To be sure, The Washington Post editorial board has shown since the start of the millennium that it requires little empirical support for its claims. But the phrasing in “Growth in a Time of Debt” also misled European Commissioner Olli Rehn and many others to argue that “when [government] debt reaches 80-90% of GDP, it starts to crowd out activity.” Reinhart and Rogoff, it is widely believed, showed that if the debt/GDP ratio is below 90%, an economy is safe, and that only if the debt burden is above 90% is growth placed in jeopardy. 

Yet the threshold is not there. It is an artifact of Reinhart and Rogoff’s non-parametric method: throw the data into four bins, with 90% serving as the bottom of the top bin. In fact, there is a gradual and smooth decline in growth rates as debt/GDP ratios increase – 80% looks only trivially better than 100%.

And, as Reinhart and Rogoff say, a correlation between high debt and low growth is a sign that one should investigate whether debt is a risk. Sometimes it is: a good deal of the relationship comes from countries where interest rates are higher and the stock market is lower, and where a higher debt/GDP ratio does indeed mean slower growth.

Still more of the relationship comes from countries where inflation rates are higher when government debt is higher. But some of it comes from countries where growth was already slow, and thus where high debt/GDP ratios, as Larry Summers constantly says, result from the denominator, not the numerator. 

So, how much room is left in the relationship between debt and economic performance for a country with low interest rates, low inflation, buoyant stock prices, and healthy prior growth?

Not much, if any. In the United States, at least, we have learned that there is little risk to accumulating more government debt until interest and inflation rates begin to rise above normal levels, or the stock market tanks. And there are large potential benefits to be gained from solving America’s real problems – low employment and slack capacity – right now.

Copyright: Project Syndicate, 2013.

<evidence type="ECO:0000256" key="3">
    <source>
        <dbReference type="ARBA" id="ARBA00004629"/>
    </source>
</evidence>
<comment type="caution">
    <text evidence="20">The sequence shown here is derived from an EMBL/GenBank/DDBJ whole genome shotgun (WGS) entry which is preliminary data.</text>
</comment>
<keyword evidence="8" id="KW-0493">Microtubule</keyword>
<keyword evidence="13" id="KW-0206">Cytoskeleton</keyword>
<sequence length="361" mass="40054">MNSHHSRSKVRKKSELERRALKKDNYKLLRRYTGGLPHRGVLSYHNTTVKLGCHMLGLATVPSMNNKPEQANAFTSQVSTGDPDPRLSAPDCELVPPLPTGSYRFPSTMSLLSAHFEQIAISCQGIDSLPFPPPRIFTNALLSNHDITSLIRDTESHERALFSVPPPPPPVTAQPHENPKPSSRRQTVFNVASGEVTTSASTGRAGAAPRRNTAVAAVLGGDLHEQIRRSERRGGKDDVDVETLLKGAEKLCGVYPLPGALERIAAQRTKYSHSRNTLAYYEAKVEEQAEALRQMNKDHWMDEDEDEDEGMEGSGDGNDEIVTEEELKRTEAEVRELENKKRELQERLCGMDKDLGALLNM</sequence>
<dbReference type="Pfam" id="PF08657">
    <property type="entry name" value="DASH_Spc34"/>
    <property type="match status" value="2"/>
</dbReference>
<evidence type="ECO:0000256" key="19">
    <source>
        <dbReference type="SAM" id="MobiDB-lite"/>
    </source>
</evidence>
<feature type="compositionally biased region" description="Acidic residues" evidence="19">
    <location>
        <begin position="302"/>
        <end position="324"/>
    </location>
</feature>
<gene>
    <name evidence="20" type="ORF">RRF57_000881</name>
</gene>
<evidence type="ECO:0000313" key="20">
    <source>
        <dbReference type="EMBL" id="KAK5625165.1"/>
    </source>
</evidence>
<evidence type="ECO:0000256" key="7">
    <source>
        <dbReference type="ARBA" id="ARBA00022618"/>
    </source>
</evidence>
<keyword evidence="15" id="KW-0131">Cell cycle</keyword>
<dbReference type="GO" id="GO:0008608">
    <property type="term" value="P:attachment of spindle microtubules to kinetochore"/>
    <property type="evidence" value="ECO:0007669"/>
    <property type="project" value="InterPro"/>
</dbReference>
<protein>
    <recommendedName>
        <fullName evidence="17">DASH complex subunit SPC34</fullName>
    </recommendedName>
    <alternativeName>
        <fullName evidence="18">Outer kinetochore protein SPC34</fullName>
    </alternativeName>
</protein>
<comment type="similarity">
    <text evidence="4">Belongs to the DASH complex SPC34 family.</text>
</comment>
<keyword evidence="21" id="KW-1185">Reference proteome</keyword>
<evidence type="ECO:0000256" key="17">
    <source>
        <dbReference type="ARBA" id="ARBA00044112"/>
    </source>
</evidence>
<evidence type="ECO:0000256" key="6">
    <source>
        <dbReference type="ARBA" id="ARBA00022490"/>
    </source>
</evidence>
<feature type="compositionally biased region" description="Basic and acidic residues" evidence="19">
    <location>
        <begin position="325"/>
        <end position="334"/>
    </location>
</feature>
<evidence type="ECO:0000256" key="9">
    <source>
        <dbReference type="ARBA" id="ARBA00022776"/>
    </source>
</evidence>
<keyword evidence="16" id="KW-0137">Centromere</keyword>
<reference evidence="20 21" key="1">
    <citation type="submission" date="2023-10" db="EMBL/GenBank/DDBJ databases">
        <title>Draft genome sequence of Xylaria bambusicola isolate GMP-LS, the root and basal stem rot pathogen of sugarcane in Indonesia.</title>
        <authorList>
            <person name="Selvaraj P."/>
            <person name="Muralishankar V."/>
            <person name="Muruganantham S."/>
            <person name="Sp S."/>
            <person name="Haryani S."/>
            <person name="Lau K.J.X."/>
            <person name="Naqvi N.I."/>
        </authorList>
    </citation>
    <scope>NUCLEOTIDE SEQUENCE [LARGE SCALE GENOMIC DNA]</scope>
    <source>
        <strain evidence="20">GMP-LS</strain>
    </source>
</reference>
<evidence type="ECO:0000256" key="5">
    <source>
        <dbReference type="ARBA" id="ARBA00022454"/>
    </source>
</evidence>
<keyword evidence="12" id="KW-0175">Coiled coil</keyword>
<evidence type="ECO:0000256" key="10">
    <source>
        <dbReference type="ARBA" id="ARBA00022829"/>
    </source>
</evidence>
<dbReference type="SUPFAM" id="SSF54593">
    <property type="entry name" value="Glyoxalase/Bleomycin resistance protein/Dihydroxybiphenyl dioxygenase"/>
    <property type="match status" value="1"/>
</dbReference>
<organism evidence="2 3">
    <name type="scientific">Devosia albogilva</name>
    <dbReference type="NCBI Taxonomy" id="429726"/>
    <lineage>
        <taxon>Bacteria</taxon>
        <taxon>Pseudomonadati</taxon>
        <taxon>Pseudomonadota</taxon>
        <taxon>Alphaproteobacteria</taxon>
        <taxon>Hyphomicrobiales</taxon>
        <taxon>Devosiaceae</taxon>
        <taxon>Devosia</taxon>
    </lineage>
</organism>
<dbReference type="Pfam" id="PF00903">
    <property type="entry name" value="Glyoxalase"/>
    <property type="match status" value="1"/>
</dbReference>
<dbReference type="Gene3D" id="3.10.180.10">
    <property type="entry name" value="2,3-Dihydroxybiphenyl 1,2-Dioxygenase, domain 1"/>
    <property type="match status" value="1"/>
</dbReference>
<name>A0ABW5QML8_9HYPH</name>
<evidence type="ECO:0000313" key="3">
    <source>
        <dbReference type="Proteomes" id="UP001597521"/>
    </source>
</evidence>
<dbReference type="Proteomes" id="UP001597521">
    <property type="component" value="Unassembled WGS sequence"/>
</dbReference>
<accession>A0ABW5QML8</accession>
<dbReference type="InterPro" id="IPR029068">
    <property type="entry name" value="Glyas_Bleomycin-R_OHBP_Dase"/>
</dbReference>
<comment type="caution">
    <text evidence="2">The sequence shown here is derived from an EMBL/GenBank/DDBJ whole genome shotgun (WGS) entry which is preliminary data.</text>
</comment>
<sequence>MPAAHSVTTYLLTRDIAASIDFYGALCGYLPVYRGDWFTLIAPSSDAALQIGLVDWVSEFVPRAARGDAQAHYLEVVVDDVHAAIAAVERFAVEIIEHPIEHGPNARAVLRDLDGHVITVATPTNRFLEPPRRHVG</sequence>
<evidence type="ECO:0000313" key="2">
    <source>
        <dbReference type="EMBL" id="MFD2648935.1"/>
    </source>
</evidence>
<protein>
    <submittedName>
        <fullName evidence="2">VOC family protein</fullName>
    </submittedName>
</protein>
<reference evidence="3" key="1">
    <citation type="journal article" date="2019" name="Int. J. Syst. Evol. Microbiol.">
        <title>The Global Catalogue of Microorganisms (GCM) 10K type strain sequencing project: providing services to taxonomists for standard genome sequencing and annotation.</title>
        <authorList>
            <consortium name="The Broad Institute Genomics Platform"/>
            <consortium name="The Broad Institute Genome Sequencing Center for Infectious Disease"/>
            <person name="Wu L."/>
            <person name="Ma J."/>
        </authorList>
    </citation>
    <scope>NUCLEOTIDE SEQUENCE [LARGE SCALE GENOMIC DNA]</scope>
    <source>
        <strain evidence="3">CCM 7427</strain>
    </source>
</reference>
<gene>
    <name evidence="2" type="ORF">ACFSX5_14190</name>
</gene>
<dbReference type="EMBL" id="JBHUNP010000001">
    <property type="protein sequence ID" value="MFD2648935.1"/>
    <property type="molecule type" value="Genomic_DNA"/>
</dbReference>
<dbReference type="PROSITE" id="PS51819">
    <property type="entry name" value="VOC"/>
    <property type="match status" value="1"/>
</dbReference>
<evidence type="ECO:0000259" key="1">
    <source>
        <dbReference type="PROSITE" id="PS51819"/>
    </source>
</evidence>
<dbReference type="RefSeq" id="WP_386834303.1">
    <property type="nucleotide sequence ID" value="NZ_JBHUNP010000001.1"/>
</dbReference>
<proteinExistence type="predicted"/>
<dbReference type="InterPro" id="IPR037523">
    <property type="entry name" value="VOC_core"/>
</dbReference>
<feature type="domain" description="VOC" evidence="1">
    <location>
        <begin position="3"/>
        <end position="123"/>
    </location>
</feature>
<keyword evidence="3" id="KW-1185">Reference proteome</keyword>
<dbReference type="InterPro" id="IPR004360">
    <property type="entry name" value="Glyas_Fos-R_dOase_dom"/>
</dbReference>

www.project-syndicate.org

 


This article is brought to you by Project Syndicate that is a not for profit organization.

Project Syndicate brings original, engaging, and thought-provoking commentaries by esteemed leaders and thinkers from around the world to readers everywhere. By offering incisive perspectives on our changing world from those who are shaping its economics, politics, science, and culture, Project Syndicate has created an unrivalled venue for informed public debate. Please see: www.project-syndicate.org.

Should you want to support Project Syndicate you can do it by using the PayPal icon below. Your donation is paid to Project Syndicate in full after PayPal has deducted its transaction fee. Facts & Arts neither receives information about your donation nor a commission.

 

 

Browse articles by author

More Current Affairs

May 27th 2020
EXTRACT: "Obamagate is the latest conspiracy theory to be pushed by US president, Donald Trump. It started on the morning of May 10, when Trump retweeted the word “OBAMAGATE!” By the next day, the Obamagate hashtag had accrued over two million tweets and another four million by the end of the week. Trump has repeatedly reused the slogan on his Twitter feed since and it has been promoted by right-wing influencers including Glenn Beck, Sean Hannity and many others....You are not alone if you’re confused by what Obamagate actually is or why Trump is tweeting about it."